We’ll soon see stories like this one unfold throughout the nation with the help of the funding being awarded today. Like in Chicago, where 575 children will benefit from a new school being built in a disadvantaged neighborhood where a vacant industrial property now lies. Or like in Nassau County, New York, where a park, hotel, affordable housing, and restaurant and retail space will be built on top of unused waterfront property – creating more than 7,700 local jobs. Eight-hundred more jobs will be created in Milwaukee, where a modern business park will replace a contaminated site that’s threatening the health of locals. And in Springfield, Missouri, a clean-up grant will transform a former rail yard into parks and leverage $6 million in private investments.

In reinvigorating these abandoned and often polluted sites – and hundreds of others across our country – we’ll improve our health at the same time that we strengthen our economy. These cleaner, healthier and more prosperous communities will also be more resilient and sustainable for our future.

Find more information on EPA’s brownfields program.

Editor's Note: The opinions expressed here are those of the author. They do not reflect EPA policy, endorsement, or action, and EPA does not verify the accuracy or science of the contents of the blog.

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Administrator Jackson: Dispatches from the Gulf Coast

Blog from Administrator Lisa P. Jackson at 7:17 p.m. Saturday, May 1.

Administrator Jackson thanks volunteers

Administrator Jackson thanks volunteers

Steel toe boots.

Fishermen, shrimpers and other men and women of the Gulf community turned out in droves. I met them at community centers, churches and city hall. They all had one question: how can I help?

The fishermen at Shell Beach said they’d do anything to head out and lay boom. They wanted to help right now. Their way of life was on the line. But, some said they hit a peculiar roadblock: their shoes. Yes. You read correctly.

Fishermen were told they could not take part in efforts to lay boom unless they wore steel toe boots. That is absurd.

These men and women have spent their lives on these waters. They know them better than anyone and don’t need anybody’s steel toe boots to sail them now. Especially when so much is at stake.

A simple phone call to BP fixed this problem. Footwear should absolutely not impede the thousands of Gulf Coast residents who want to save their way of life.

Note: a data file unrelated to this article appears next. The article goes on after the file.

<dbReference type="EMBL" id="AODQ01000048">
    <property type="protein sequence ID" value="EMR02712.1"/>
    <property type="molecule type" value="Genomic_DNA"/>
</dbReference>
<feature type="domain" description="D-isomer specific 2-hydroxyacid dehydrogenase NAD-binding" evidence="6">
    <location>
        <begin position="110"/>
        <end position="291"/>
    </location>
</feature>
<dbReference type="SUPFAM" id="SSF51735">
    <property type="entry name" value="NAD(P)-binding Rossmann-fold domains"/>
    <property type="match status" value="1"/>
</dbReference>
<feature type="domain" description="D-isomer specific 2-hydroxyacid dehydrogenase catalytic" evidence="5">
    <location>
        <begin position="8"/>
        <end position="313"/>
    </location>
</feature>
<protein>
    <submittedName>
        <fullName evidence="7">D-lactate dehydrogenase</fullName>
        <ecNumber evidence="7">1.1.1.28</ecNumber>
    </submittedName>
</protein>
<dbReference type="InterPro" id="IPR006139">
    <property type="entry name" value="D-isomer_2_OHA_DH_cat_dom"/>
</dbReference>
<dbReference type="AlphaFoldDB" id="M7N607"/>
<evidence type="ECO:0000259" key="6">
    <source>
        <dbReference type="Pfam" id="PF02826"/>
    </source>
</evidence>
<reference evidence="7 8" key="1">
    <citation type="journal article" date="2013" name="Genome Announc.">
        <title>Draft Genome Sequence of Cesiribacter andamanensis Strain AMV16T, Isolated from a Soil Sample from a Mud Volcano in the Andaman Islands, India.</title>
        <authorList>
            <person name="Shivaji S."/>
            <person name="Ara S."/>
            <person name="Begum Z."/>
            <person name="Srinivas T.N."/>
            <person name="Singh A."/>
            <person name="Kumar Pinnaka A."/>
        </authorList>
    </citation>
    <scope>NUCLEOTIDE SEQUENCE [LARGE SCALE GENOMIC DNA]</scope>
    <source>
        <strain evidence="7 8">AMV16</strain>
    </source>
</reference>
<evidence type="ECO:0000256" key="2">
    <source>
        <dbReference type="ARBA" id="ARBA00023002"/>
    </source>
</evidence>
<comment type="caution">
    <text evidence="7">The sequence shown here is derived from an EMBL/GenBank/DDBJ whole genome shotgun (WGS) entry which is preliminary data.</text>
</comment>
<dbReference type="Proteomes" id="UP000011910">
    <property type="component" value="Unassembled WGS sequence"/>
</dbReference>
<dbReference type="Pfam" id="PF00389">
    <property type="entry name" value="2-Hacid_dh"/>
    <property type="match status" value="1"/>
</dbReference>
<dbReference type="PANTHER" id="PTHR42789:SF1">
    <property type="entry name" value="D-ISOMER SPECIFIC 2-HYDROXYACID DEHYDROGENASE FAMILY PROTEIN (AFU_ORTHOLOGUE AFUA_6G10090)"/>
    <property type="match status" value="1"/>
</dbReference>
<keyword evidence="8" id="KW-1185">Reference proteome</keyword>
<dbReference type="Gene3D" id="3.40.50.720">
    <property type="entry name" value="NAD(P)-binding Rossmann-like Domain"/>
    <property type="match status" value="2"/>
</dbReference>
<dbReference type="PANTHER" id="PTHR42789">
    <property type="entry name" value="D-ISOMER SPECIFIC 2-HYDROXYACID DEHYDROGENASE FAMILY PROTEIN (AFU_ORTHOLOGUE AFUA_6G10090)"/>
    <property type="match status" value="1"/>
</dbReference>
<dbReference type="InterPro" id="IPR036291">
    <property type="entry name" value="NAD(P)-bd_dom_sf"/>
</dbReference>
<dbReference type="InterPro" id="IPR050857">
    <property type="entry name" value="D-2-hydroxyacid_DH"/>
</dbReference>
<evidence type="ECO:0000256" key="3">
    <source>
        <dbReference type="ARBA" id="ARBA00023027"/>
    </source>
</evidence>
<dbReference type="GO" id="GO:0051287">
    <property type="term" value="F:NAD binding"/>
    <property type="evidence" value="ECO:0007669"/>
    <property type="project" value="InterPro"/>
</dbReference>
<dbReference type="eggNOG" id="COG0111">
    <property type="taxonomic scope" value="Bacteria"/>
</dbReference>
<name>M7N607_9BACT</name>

Workplace safety is terribly important. But it’s unacceptable to tell men and women, who know these seas like the back of their hands, that they can’t help lay boom because of their footwear.

This seems to be an easy fix. Other problems in this complex situation won’t be so simple. But it shows that a desire to put problem solving above process is critical as we address this environmental challenge of the highest order.

Editor's Note: The opinions expressed here are those of the author. They do not reflect EPA policy, endorsement, or action, and EPA does not verify the accuracy or science of the contents of the blog.

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Administrator Jackson: Dispatches from the Gulf Coast

Blog from Administrator Lisa P. Jackson at 10:25 a.m. Friday, April 30.

Administrator Jackson and Secretary Salazar

Administrator Jackson and Secretary Salazar

Just finished our overflight. The extent of the spill is dramatic.

I’ve already heard good ideas to deal with landfall. As I said, we are assuming the worst case scenario. In the real world, booms break. So we have to listen to locals, shrimpers, sheriffs, oystermen, emergency managers and others who may have low tech ideas to protect our precious marshes.

I will spend the next days meeting with folks to bring ideas back. How about using hay or other material to protect sensitive oyster beds or shrimp nurseries? Can we create some buffers around our marshes? Good ideas that we will discuss with the on-scene coordinators as soon as we land.

Editor's Note: The opinions expressed here are those of the author. They do not reflect EPA policy, endorsement, or action, and EPA does not verify the accuracy or science of the contents of the blog.